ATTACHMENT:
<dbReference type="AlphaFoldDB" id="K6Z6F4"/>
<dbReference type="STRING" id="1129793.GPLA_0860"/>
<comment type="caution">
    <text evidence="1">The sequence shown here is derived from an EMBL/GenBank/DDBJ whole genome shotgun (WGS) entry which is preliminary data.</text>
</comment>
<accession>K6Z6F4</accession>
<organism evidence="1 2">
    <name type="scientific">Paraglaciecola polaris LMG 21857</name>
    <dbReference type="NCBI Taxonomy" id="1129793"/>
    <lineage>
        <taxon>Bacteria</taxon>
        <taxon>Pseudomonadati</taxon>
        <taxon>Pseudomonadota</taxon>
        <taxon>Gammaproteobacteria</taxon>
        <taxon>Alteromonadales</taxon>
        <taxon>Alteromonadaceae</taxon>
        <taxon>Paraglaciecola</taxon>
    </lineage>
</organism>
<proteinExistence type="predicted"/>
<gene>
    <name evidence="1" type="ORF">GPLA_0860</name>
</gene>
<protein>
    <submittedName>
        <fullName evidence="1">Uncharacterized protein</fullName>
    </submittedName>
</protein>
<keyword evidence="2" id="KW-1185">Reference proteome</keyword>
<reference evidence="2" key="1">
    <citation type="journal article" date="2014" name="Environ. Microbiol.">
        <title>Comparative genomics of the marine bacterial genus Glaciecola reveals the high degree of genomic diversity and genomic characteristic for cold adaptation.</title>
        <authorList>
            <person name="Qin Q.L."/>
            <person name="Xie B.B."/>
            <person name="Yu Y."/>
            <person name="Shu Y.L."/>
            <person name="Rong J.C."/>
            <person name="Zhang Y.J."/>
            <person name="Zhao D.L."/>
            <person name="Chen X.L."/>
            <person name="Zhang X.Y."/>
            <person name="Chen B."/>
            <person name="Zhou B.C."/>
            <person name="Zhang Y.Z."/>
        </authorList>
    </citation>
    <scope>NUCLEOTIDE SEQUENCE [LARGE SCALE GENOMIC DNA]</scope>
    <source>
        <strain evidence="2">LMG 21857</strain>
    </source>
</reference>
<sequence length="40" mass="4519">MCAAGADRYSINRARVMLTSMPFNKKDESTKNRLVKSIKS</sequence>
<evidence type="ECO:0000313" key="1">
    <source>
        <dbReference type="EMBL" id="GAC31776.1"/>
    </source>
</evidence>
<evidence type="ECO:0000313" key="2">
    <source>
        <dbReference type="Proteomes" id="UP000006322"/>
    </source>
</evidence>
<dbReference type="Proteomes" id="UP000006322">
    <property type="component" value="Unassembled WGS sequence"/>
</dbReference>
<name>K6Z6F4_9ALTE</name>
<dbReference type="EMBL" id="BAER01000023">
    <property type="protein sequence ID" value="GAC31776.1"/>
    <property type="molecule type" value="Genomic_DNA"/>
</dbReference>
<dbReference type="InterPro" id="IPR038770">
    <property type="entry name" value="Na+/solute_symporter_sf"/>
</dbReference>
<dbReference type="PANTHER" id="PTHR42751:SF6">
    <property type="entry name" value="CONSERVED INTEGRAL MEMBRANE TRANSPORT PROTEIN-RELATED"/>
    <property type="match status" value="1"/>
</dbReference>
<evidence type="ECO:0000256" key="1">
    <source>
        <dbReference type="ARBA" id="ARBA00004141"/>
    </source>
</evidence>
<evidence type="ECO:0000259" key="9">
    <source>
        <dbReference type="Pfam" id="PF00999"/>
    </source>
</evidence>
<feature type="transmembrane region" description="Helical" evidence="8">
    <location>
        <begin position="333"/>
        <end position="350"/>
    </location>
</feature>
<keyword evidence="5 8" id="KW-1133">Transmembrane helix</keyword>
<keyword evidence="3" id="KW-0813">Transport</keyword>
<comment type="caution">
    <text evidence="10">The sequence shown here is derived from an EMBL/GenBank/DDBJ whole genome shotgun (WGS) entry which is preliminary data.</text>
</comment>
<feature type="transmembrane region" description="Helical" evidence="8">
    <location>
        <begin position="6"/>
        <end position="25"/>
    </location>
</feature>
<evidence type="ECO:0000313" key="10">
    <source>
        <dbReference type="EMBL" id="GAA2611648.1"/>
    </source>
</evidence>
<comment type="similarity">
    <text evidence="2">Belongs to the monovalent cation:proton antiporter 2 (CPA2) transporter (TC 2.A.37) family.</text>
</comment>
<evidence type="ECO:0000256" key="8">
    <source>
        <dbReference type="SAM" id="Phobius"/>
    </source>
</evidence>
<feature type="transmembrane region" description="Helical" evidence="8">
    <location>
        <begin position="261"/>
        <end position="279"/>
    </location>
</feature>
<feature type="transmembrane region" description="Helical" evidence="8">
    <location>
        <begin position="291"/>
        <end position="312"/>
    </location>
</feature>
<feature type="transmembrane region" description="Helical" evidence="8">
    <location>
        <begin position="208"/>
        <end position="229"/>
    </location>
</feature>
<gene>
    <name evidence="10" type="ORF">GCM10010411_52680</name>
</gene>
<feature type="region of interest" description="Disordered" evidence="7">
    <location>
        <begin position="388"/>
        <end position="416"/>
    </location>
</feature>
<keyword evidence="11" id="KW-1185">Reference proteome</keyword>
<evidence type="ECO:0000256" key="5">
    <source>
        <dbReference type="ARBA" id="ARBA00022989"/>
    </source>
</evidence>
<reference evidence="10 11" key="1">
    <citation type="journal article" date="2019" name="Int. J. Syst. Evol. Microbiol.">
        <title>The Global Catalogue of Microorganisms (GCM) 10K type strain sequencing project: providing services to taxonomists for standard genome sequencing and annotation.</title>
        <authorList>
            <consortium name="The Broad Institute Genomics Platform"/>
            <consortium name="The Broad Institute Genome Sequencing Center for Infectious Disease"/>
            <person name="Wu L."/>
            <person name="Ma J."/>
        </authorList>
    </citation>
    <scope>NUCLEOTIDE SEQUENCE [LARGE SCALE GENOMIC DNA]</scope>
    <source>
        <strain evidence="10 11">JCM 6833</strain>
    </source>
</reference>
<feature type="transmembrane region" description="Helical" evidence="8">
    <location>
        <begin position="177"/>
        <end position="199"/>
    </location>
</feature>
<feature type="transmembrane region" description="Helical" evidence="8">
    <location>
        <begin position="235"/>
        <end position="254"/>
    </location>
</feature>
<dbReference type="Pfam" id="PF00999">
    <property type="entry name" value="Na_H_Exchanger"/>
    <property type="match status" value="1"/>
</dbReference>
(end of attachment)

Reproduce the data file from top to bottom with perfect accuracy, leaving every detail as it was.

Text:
<dbReference type="AlphaFoldDB" id="K6Z6F4"/>
<dbReference type="STRING" id="1129793.GPLA_0860"/>
<comment type="caution">
    <text evidence="1">The sequence shown here is derived from an EMBL/GenBank/DDBJ whole genome shotgun (WGS) entry which is preliminary data.</text>
</comment>
<accession>K6Z6F4</accession>
<organism evidence="1 2">
    <name type="scientific">Paraglaciecola polaris LMG 21857</name>
    <dbReference type="NCBI Taxonomy" id="1129793"/>
    <lineage>
        <taxon>Bacteria</taxon>
        <taxon>Pseudomonadati</taxon>
        <taxon>Pseudomonadota</taxon>
        <taxon>Gammaproteobacteria</taxon>
        <taxon>Alteromonadales</taxon>
        <taxon>Alteromonadaceae</taxon>
        <taxon>Paraglaciecola</taxon>
    </lineage>
</organism>
<proteinExistence type="predicted"/>
<gene>
    <name evidence="1" type="ORF">GPLA_0860</name>
</gene>
<protein>
    <submittedName>
        <fullName evidence="1">Uncharacterized protein</fullName>
    </submittedName>
</protein>
<keyword evidence="2" id="KW-1185">Reference proteome</keyword>
<reference evidence="2" key="1">
    <citation type="journal article" date="2014" name="Environ. Microbiol.">
        <title>Comparative genomics of the marine bacterial genus Glaciecola reveals the high degree of genomic diversity and genomic characteristic for cold adaptation.</title>
        <authorList>
            <person name="Qin Q.L."/>
            <person name="Xie B.B."/>
            <person name="Yu Y."/>
            <person name="Shu Y.L."/>
            <person name="Rong J.C."/>
            <person name="Zhang Y.J."/>
            <person name="Zhao D.L."/>
            <person name="Chen X.L."/>
            <person name="Zhang X.Y."/>
            <person name="Chen B."/>
            <person name="Zhou B.C."/>
            <person name="Zhang Y.Z."/>
        </authorList>
    </citation>
    <scope>NUCLEOTIDE SEQUENCE [LARGE SCALE GENOMIC DNA]</scope>
    <source>
        <strain evidence="2">LMG 21857</strain>
    </source>
</reference>
<sequence length="40" mass="4519">MCAAGADRYSINRARVMLTSMPFNKKDESTKNRLVKSIKS</sequence>
<evidence type="ECO:0000313" key="1">
    <source>
        <dbReference type="EMBL" id="GAC31776.1"/>
    </source>
</evidence>
<evidence type="ECO:0000313" key="2">
    <source>
        <dbReference type="Proteomes" id="UP000006322"/>
    </source>
</evidence>
<dbReference type="Proteomes" id="UP000006322">
    <property type="component" value="Unassembled WGS sequence"/>
</dbReference>
<name>K6Z6F4_9ALTE</name>
<dbReference type="EMBL" id="BAER01000023">
    <property type="protein sequence ID" value="GAC31776.1"/>
    <property type="molecule type" value="Genomic_DNA"/>
</dbReference>
<dbReference type="InterPro" id="IPR038770">
    <property type="entry name" value="Na+/solute_symporter_sf"/>
</dbReference>
<dbReference type="PANTHER" id="PTHR42751:SF6">
    <property type="entry name" value="CONSERVED INTEGRAL MEMBRANE TRANSPORT PROTEIN-RELATED"/>
    <property type="match status" value="1"/>
</dbReference>
<evidence type="ECO:0000256" key="1">
    <source>
        <dbReference type="ARBA" id="ARBA00004141"/>
    </source>
</evidence>
<evidence type="ECO:0000259" key="9">
    <source>
        <dbReference type="Pfam" id="PF00999"/>
    </source>
</evidence>
<feature type="transmembrane region" description="Helical" evidence="8">
    <location>
        <begin position="333"/>
        <end position="350"/>
    </location>
</feature>
<keyword evidence="5 8" id="KW-1133">Transmembrane helix</keyword>
<keyword evidence="3" id="KW-0813">Transport</keyword>
<comment type="caution">
    <text evidence="10">The sequence shown here is derived from an EMBL/GenBank/DDBJ whole genome shotgun (WGS) entry which is preliminary data.</text>
</comment>
<feature type="transmembrane region" description="Helical" evidence="8">
    <location>
        <begin position="6"/>
        <end position="25"/>
    </location>
</feature>
<evidence type="ECO:0000313" key="10">
    <source>
        <dbReference type="EMBL" id="GAA2611648.1"/>
    </source>
</evidence>
<comment type="similarity">
    <text evidence="2">Belongs to the monovalent cation:proton antiporter 2 (CPA2) transporter (TC 2.A.37) family.</text>
</comment>
<evidence type="ECO:0000256" key="8">
    <source>
        <dbReference type="SAM" id="Phobius"/>
    </source>
</evidence>
<feature type="transmembrane region" description="Helical" evidence="8">
    <location>
        <begin position="261"/>
        <end position="279"/>
    </location>
</feature>
<feature type="transmembrane region" description="Helical" evidence="8">
    <location>
        <begin position="291"/>
        <end position="312"/>
    </location>
</feature>
<feature type="transmembrane region" description="Helical" evidence="8">
    <location>
        <begin position="208"/>
        <end position="229"/>
    </location>
</feature>
<gene>
    <name evidence="10" type="ORF">GCM10010411_52680</name>
</gene>
<feature type="region of interest" description="Disordered" evidence="7">
    <location>
        <begin position="388"/>
        <end position="416"/>
    </location>
</feature>
<keyword evidence="11" id="KW-1185">Reference proteome</keyword>
<evidence type="ECO:0000256" key="5">
    <source>
        <dbReference type="ARBA" id="ARBA00022989"/>
    </source>
</evidence>
<reference evidence="10 11" key="1">
    <citation type="journal article" date="2019" name="Int. J. Syst. Evol. Microbiol.">
        <title>The Global Catalogue of Microorganisms (GCM) 10K type strain sequencing project: providing services to taxonomists for standard genome sequencing and annotation.</title>
        <authorList>
            <consortium name="The Broad Institute Genomics Platform"/>
            <consortium name="The Broad Institute Genome Sequencing Center for Infectious Disease"/>
            <person name="Wu L."/>
            <person name="Ma J."/>
        </authorList>
    </citation>
    <scope>NUCLEOTIDE SEQUENCE [LARGE SCALE GENOMIC DNA]</scope>
    <source>
        <strain evidence="10 11">JCM 6833</strain>
    </source>
</reference>
<feature type="transmembrane region" description="Helical" evidence="8">
    <location>
        <begin position="177"/>
        <end position="199"/>
    </location>
</feature>
<feature type="transmembrane region" description="Helical" evidence="8">
    <location>
        <begin position="235"/>
        <end position="254"/>
    </location>
</feature>
<dbReference type="Pfam" id="PF00999">
    <property type="entry name" value="Na_H_Exchanger"/>
    <property type="match status" value="1"/>
</dbReference>